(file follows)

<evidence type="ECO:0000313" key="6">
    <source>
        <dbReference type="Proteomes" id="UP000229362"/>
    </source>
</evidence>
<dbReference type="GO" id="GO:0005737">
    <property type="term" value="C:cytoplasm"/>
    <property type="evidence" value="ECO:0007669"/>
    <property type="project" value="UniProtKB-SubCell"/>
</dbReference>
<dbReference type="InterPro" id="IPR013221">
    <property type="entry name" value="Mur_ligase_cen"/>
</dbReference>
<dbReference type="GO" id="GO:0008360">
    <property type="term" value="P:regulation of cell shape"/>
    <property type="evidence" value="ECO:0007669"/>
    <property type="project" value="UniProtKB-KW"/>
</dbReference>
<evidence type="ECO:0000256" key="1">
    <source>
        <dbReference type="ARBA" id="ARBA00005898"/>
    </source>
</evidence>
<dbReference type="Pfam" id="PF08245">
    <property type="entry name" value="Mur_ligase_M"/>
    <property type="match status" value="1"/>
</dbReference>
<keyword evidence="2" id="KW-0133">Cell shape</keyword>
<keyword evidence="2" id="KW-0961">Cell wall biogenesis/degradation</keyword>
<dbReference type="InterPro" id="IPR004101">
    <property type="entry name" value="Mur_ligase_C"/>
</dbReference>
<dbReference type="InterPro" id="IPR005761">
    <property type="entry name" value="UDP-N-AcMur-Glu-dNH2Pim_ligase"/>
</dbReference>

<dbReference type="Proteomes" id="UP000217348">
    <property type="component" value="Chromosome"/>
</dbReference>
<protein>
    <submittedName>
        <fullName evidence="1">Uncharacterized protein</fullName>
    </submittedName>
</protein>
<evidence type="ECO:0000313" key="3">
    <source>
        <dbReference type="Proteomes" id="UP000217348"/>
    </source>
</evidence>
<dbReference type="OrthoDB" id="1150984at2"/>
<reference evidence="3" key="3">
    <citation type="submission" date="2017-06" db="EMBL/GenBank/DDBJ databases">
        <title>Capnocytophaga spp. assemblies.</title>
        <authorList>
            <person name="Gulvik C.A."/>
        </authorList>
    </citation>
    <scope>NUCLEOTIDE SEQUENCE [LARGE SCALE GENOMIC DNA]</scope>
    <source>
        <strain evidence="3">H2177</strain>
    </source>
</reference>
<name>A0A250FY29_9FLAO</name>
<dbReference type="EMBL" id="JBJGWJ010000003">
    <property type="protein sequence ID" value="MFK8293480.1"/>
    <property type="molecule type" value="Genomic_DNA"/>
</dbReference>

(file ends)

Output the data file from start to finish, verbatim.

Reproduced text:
<evidence type="ECO:0000313" key="6">
    <source>
        <dbReference type="Proteomes" id="UP000229362"/>
    </source>
</evidence>
<dbReference type="GO" id="GO:0005737">
    <property type="term" value="C:cytoplasm"/>
    <property type="evidence" value="ECO:0007669"/>
    <property type="project" value="UniProtKB-SubCell"/>
</dbReference>
<dbReference type="InterPro" id="IPR013221">
    <property type="entry name" value="Mur_ligase_cen"/>
</dbReference>
<dbReference type="GO" id="GO:0008360">
    <property type="term" value="P:regulation of cell shape"/>
    <property type="evidence" value="ECO:0007669"/>
    <property type="project" value="UniProtKB-KW"/>
</dbReference>
<evidence type="ECO:0000256" key="1">
    <source>
        <dbReference type="ARBA" id="ARBA00005898"/>
    </source>
</evidence>
<dbReference type="Pfam" id="PF08245">
    <property type="entry name" value="Mur_ligase_M"/>
    <property type="match status" value="1"/>
</dbReference>
<keyword evidence="2" id="KW-0133">Cell shape</keyword>
<keyword evidence="2" id="KW-0961">Cell wall biogenesis/degradation</keyword>
<dbReference type="InterPro" id="IPR004101">
    <property type="entry name" value="Mur_ligase_C"/>
</dbReference>
<dbReference type="InterPro" id="IPR005761">
    <property type="entry name" value="UDP-N-AcMur-Glu-dNH2Pim_ligase"/>
</dbReference>

<dbReference type="Proteomes" id="UP000217348">
    <property type="component" value="Chromosome"/>
</dbReference>
<protein>
    <submittedName>
        <fullName evidence="1">Uncharacterized protein</fullName>
    </submittedName>
</protein>
<evidence type="ECO:0000313" key="3">
    <source>
        <dbReference type="Proteomes" id="UP000217348"/>
    </source>
</evidence>
<dbReference type="OrthoDB" id="1150984at2"/>
<reference evidence="3" key="3">
    <citation type="submission" date="2017-06" db="EMBL/GenBank/DDBJ databases">
        <title>Capnocytophaga spp. assemblies.</title>
        <authorList>
            <person name="Gulvik C.A."/>
        </authorList>
    </citation>
    <scope>NUCLEOTIDE SEQUENCE [LARGE SCALE GENOMIC DNA]</scope>
    <source>
        <strain evidence="3">H2177</strain>
    </source>
</reference>
<name>A0A250FY29_9FLAO</name>
<dbReference type="EMBL" id="JBJGWJ010000003">
    <property type="protein sequence ID" value="MFK8293480.1"/>
    <property type="molecule type" value="Genomic_DNA"/>
</dbReference>